Thomas Stevens (bishop)

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Rt Rev Thomas Stevens DD Lord Bishop of Barking (1907) Thomas Stevens (Bishop).jpg
Rt Rev Thomas Stevens DD Lord Bishop of Barking (1907)

Thomas Stevens, DD, FSA (1841 – 22 August 1920, Wymondham) was an Anglican bishop, the first Bishop of Barking. [1]

Doctor of Divinity advanced or honorary academic degree in divinity

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Society of Antiquaries of London British learned society for archaeologists

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Wymondham town and civil parish in Norfolk, England

Wymondham is a market town and civil parish in Norfolk, England, nine-and-a-half miles south-west of Norwich, off the A11 road from Norwich to London. The parish includes large rural areas to the north and south of the town itself, including the hamlets of Downham, Browick, Silfield, Wattlefield, Spooner Row and Suton.

Thomas Stevens was the son of Thomas Ogden Stevens of Salisbury. He was educated at Shrewsbury, Sherborne and Magdalene College, Cambridge. [2] He received the degree of Doctor of Divinity from Magdalene College, Cambridge in May 1901. [3]

Shrewsbury School Public school in Shrewsbury, Shropshire, England

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Magdalene College, Cambridge constituent college of the University of Cambridge in England

Magdalene College is a constituent college of the University of Cambridge. The college was founded in 1428 as a Benedictine hostel, in time coming to be known as Buckingham College, before being refounded in 1542 as the College of St Mary Magdalene. Magdalene counted some of the greatest men in the realm among its benefactors, including Britain's premier noble the Duke of Norfolk, the Duke of Buckingham and Lord Chief Justice Christopher Wray. Thomas Audley, Lord Chancellor under Henry VIII, was responsible for the refoundation of the college and also established its motto—garde ta foy. Audley's successors in the Mastership and as benefactors of the College were, however, prone to dire ends; several benefactors were arraigned at various stages on charges of high treason and executed.

His first post was as an Assistant Master at Charterhouse. He then held incumbencies at St Luke, Victoria Docks, [4] Saffron Walden and finally (before his elevation to the Episcopate) Vicar of St John’s, Stratford. [5] He was appointed Suffragan Bishop of Barking in February 1901. [6] Retiring in 1919, he died in 1920. [7]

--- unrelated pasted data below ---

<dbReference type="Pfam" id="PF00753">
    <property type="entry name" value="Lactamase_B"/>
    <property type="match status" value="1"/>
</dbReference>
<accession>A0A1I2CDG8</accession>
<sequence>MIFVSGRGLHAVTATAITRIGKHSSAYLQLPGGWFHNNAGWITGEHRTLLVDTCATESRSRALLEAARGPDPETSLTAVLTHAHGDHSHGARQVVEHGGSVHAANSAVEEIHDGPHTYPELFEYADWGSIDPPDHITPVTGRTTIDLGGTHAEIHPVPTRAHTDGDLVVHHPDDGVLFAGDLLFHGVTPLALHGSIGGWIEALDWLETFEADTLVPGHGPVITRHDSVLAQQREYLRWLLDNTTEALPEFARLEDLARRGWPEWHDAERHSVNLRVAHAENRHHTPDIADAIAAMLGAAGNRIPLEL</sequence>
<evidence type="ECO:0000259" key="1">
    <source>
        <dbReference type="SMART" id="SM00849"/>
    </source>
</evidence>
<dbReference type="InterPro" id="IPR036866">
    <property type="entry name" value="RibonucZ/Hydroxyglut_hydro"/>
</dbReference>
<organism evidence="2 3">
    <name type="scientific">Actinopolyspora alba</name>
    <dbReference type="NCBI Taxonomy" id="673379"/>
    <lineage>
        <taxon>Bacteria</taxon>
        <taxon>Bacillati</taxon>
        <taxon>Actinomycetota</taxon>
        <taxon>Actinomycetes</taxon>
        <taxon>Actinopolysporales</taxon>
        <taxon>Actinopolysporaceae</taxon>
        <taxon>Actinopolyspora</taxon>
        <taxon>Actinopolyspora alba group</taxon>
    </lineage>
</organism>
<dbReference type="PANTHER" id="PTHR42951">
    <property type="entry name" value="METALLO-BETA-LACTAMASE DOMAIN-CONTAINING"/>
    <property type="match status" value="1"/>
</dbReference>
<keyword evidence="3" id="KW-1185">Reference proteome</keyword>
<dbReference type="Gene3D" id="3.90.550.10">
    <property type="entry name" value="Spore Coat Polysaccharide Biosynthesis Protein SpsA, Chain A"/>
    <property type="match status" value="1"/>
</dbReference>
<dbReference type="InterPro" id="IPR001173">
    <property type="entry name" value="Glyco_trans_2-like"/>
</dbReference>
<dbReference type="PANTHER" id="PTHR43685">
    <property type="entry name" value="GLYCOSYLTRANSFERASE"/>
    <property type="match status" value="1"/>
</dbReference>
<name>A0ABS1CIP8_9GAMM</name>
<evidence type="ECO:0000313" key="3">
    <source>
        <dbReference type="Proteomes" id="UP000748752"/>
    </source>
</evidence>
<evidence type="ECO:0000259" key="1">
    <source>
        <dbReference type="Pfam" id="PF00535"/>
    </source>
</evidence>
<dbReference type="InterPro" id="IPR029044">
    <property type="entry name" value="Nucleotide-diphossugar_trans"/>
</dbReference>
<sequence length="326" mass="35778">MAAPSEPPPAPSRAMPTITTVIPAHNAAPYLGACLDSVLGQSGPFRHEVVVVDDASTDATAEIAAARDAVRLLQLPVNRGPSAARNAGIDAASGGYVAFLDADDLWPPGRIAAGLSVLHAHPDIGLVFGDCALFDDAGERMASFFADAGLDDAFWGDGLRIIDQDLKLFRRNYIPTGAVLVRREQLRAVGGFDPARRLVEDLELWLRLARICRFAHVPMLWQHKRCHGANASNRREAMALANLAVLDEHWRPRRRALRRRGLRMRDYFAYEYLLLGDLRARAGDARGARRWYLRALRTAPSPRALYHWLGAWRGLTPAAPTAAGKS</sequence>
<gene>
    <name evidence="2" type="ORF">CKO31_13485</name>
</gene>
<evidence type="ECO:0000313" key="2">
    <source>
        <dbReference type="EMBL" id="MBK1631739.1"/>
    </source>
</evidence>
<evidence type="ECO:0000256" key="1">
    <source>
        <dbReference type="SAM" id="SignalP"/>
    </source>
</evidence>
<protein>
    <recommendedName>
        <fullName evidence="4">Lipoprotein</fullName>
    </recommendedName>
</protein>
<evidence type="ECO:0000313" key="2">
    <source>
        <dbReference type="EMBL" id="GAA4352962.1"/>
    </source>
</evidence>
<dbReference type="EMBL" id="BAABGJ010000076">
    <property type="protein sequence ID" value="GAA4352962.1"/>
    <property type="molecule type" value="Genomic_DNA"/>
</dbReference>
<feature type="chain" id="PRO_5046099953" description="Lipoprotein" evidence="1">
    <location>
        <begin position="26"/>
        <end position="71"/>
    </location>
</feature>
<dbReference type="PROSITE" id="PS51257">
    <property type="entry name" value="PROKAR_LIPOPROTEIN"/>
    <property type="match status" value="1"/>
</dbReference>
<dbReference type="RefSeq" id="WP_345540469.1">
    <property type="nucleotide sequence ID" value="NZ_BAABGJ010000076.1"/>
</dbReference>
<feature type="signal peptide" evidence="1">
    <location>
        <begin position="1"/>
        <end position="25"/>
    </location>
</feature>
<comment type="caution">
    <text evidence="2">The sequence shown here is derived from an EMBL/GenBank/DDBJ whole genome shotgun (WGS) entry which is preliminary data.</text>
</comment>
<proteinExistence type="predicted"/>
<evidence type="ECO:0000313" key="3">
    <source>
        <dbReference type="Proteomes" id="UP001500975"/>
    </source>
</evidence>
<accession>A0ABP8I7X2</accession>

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Stevens was a very active Freemason, initiated as a student in 1861 in Cambridge's Isaac Newton University Lodge. He became Provincial Grand Chaplain for Essex in 1885, and then in 1896 became the joint Grand Chaplain of the United Grand Lodge of England, [8] serving jointly with the Bishop of Llandaff (Richard Lewis), and succeeding the Bishop of Barrow-in-Furness, the Rt Revd Henry Ware.

United Grand Lodge of England Grand Lodge in England

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  1. ”Who was Who 1897-1990” London, A & C Black, 1991 ISBN   0-7136-3457-X
  2. "Stevens, Thomas (STVS859T)". A Cambridge Alumni Database. University of Cambridge.
  3. "University intelligence". The Times (36451). London. 10 May 1901. p. 7.
  4. EoLFHS Archived 2008-12-25 at the Wayback Machine
  5. St John's, Stratford
  6. The Times, Saturday, Feb 02, 1901; pg. 9; Issue 36368; col D Ecclesiastical intelligence
    "The King has been pleased to approve the appointment of The Ven T. Stevens, Archdeacon of Essex to be Bishop Suffragan of Barking in the Diocese of St Albans"
  7. Obituary. Bishop Stevens The Times Tuesday, Aug 24, 1920; pg. 13; Issue 42497; col F
  8. Horsley (The Rev'd Canon), JW (1906). "Notes on the Grand Chaplains of England". Ars Quatuor Coronatorum. 19. London: Quatuor Coronati Correspondence Circle Ltd. p. 195.
Church of England titles
Preceded by
First incumbent
Bishop of Barking
1901 1919
Succeeded by
James Inskip